To give you an idea of just how small this locomotive is here are a couple of photos of it with my other two completed OO9 locomotives, neither of which is very big.

Yes it really is tiny. In fact the body measures just 15mm by 30mm and is just 20mm tall. Not quite watch-making level of tiny but not far off!

Wednesday, February 11, 2015

It's Alive!

Monday saw the arrival of the latest set of printed prototype parts from Shapeways which means I've been able to have another go at building a chassis for the tiny Hudson-Hunslet diesel I've been working on. If you remember from last time while the parts all seemed to fit together I couldn't actually get it to work. Of course, since then I've bought the right tools for the job so should have no problems with clearances this time.

While I still think I could make the chassis work using the cheap 3D printed nylon material, a lot of the feedback I got to the first design was that I really should be using brass bearings. The problem is that because of the size of the chassis and my wish to have clean air between the wheels, there really isn't room to print a big enough hole to take a bearing. Of course that doesn't mean I can't have brass bearing surfaces as Shapeways offers brass as one of it's materials. Technically it's not 3D printed brass as they actually print a 3D wax and then use that for traditional brass casting. The end result though is that I can have the chassis made from brass.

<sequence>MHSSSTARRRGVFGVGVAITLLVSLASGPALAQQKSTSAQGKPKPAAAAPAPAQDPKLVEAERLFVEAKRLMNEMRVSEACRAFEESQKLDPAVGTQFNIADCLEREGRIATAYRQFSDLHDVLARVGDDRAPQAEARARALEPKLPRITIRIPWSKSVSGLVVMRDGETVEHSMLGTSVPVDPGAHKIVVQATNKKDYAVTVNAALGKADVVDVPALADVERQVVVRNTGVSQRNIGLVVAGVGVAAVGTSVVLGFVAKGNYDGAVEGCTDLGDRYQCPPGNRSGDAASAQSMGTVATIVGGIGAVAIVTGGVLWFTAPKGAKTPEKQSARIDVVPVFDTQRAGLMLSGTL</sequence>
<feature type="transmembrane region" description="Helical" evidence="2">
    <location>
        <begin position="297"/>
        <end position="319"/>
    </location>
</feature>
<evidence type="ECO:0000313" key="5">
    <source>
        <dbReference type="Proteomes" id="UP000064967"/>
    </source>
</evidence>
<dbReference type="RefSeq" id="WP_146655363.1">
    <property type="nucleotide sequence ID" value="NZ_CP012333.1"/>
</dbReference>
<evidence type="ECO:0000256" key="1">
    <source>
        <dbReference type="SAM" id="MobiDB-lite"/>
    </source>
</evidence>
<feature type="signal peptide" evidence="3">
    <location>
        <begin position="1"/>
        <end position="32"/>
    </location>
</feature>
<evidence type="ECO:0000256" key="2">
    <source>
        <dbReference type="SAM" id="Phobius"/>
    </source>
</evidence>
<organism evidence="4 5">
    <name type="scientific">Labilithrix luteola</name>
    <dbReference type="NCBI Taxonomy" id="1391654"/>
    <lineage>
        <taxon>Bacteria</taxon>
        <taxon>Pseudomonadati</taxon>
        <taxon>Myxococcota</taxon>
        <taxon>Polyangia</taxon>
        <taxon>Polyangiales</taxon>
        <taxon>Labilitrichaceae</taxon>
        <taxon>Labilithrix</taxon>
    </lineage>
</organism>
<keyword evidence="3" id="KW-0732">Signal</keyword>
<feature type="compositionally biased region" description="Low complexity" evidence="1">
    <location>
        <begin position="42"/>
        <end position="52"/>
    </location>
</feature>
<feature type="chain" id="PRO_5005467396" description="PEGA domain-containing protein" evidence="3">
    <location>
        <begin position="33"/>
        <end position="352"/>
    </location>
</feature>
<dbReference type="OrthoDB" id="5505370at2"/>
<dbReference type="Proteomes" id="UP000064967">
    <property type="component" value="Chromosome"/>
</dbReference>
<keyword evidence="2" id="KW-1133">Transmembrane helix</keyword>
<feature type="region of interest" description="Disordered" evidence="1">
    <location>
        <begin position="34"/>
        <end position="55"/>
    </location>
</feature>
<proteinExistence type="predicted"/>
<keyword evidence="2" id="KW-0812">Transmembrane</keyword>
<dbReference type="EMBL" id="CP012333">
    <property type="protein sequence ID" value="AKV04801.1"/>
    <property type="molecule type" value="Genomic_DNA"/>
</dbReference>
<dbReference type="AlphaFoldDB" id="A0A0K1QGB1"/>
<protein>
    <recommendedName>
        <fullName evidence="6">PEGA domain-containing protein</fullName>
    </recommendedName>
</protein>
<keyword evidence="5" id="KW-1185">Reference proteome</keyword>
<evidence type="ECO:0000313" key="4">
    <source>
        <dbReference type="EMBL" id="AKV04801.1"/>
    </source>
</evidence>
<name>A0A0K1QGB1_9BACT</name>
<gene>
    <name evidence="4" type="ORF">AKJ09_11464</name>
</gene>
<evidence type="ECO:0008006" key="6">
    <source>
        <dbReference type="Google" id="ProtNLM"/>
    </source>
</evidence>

On first impressions it seems to have come out really well and seems to be dimensionally accurate and a nice fit inside the 3D printed body. Of course I still need to ream out the holes and in the first photo you can see I've only done the right hand set, while the left hand set are as printed. In the second photo I've finished reaming out all the bearing holes using the 1.55mm reamer you can see hiding at the back.

Once all the holes had been reamed out I set to assembling it starting with the layshaft and worms. It took me three attempts to get the thing assembled as on the first two goes I managed to glue everything solid. I'm using Loctite 243 for this, which is designed as a thread locker but works well on none threaded parts as well. Unfortunately in this case it works too well. The problem is that I had to put the Loctite into the holes in the two worms and then push the layshaft through them. As you slide the shaft through it gets covered in Loctite which of course then gets onto the bearing surfaces and everything locks solid. On the third attempt I used a lot less and then oiled the bearings as best I could before applying power and after a little initial prodding this was the result.

I'm amazed how quite it is when run like this, but I'm also rather impressed that I got a stage further than last time and that the motor turns the layshaft without issue. I left it to run for about an hour to make sure the oil worked into all the bearings nicely and to make sure there was no remaining Loctite that could cause problems.

With the layshaft working I turned my attention to the wheels. Each axle also needs a gear adding as you fit it, and again these should probably be glued in place, but for now they are just a loose friction fit as I didn't want to waste them if it didn't work, and unlike the layshaft I'm not sure if I'll be able to get the requisite purchase to remove the wheels once fixed in place. Anyway even with just a friction fit the result is this: